On the Question of a Toronto Biennial (2010)

A panel presentation at From the Ground Up: A biennial platform for international contemporary art in Toronto, April 17, 2010, on the question of a Toronto biennial held at the Museum of Contemporary Canadian Art.


On the Question of a Toronto Biennial

At the Art Gallery of York University, when presented with a problem, we always ask ourselves, “What would Neil Young do?”
[I held up Jeremy Deller’s AGYU commissioned poster that read “What would Neil Young do?”]


I think he’d probably offer the audience a choice.
So I’ve written two presentations. Would you like Nasty or Nice?
[I held up two signs; “Nasty” and “Nice.” The audience chose “Nasty.”]

We are faced today with the proposal: To biennale or not to biennale, that is the question.

The issue it seems is not a question of biennials in general but a question of a biennial for Toronto, a question that seems already to be decided.

Are we being asked today to take sides on this issue in what has been billed—I quote the press release—as a “vision of bringing voices together to address this idea collaboratively”? Or is this a discussion for which an agenda has already been set—and for which there will be an “aftermath”:

“Aftermath: Peggy Gale will author a 3-4 page report for potential funders and other stakeholders based on discussion at the event and ideally signed by all participating organizations.”

Let’s hope that there will be no backroom plenary strong-arm tactics on these signatories.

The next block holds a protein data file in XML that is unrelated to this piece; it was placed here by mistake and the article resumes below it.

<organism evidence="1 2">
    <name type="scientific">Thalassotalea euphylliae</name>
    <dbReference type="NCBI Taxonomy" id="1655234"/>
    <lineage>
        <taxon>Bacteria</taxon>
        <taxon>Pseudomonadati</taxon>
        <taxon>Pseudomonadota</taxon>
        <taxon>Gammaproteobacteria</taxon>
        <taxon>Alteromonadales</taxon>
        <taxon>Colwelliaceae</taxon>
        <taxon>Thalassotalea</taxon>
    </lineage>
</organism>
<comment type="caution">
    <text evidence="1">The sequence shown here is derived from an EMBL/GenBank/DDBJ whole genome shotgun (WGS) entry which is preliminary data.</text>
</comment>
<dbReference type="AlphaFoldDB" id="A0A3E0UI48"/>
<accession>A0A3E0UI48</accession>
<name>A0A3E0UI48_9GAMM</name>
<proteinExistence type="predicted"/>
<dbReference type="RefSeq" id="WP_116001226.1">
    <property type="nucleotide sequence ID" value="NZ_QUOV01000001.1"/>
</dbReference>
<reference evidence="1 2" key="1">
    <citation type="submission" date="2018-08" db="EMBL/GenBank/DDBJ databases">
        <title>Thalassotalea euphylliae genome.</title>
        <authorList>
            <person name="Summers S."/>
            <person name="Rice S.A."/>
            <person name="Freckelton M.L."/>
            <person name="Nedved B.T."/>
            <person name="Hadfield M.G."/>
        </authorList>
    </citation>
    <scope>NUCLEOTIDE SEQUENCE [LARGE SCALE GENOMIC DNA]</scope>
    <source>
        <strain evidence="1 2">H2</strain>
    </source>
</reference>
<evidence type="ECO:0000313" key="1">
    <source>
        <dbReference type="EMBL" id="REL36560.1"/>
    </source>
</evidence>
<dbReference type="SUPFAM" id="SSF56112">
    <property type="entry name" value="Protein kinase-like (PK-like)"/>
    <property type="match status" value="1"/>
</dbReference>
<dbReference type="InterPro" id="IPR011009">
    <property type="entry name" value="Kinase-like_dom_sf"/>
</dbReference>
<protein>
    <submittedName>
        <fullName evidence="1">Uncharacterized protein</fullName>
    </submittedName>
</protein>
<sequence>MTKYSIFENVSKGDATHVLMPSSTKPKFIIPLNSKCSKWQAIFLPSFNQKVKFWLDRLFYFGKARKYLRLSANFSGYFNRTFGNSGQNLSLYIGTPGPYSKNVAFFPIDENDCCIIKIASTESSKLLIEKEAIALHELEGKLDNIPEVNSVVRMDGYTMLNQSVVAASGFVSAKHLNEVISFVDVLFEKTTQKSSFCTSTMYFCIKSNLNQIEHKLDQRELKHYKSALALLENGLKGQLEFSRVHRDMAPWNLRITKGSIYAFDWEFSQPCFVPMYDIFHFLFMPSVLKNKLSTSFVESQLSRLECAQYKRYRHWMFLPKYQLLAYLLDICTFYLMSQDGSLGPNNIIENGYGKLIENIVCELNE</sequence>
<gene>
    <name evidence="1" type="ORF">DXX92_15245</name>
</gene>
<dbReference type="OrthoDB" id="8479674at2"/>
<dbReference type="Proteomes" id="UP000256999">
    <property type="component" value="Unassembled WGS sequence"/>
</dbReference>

Then again, not to be petty, there is the organization of today’s sessions, structured on the past and future. Those local players of the past speak in the morning; the visionaries of the future address this biennale to come in the afternoon. Then, at the end of the day, the big boys step up to move it forward and make it all happen. (Of course, you realize that I am saying this all tongue-in-cheek: I can’t do nasty for long.)

Nonetheless, I think that it is important to look at the language by which this proposal is phrased. After all, the news release I quoted earlier also mentions the institutional collaboration between the Power Plant and MOCCA as being: “This sort of leadership through collaboration [that is, between the Power Plant and MOCCA] is exactly what is needed to bring an internationally significant and highly credible biennial to the City of Toronto.”  To bring to Toronto, it says. Thank you, Gregory … and David. Toronto always has to be a place to which things are brought, not valued for what originates here, it seems! This is a classical colonial attitude, I might add. Well, bring it on!

Not that I feel left out since these two have declared themselves leaders, left out—out there. As an aside, I am so much a man of the past that I am practically posthumous—in the Nietzschean sense; posthumous meaning that I can haunt you even before I am gone! But enough self-aggrandizing…

Speaking of time and relevance, though: shouldn’t we address the phenomenon of belatedness? Why is Toronto always belated? Why a biennial now? What solutions does Toronto always imagine to combat this problem? And what does this really say about this city and its elite?

I’m sure we’ll be looking at Nuit Blanche and Luminato.

But I am thinking now of the Olympics model. In the rush up to any Olympics, the journalistic question always arises: Can a city get it together: can China get it together; can Delhi get it together for the Commonwealth Games?
My question, then, is: Can Toronto get it together to put on a biennial? Has Toronto had a history of getting it together? That is: the art community? This is the same art community I presume Gregory Burke speaks about when he is quoted in the press release as saying:  “the outstanding arts community we have in this area.” Area?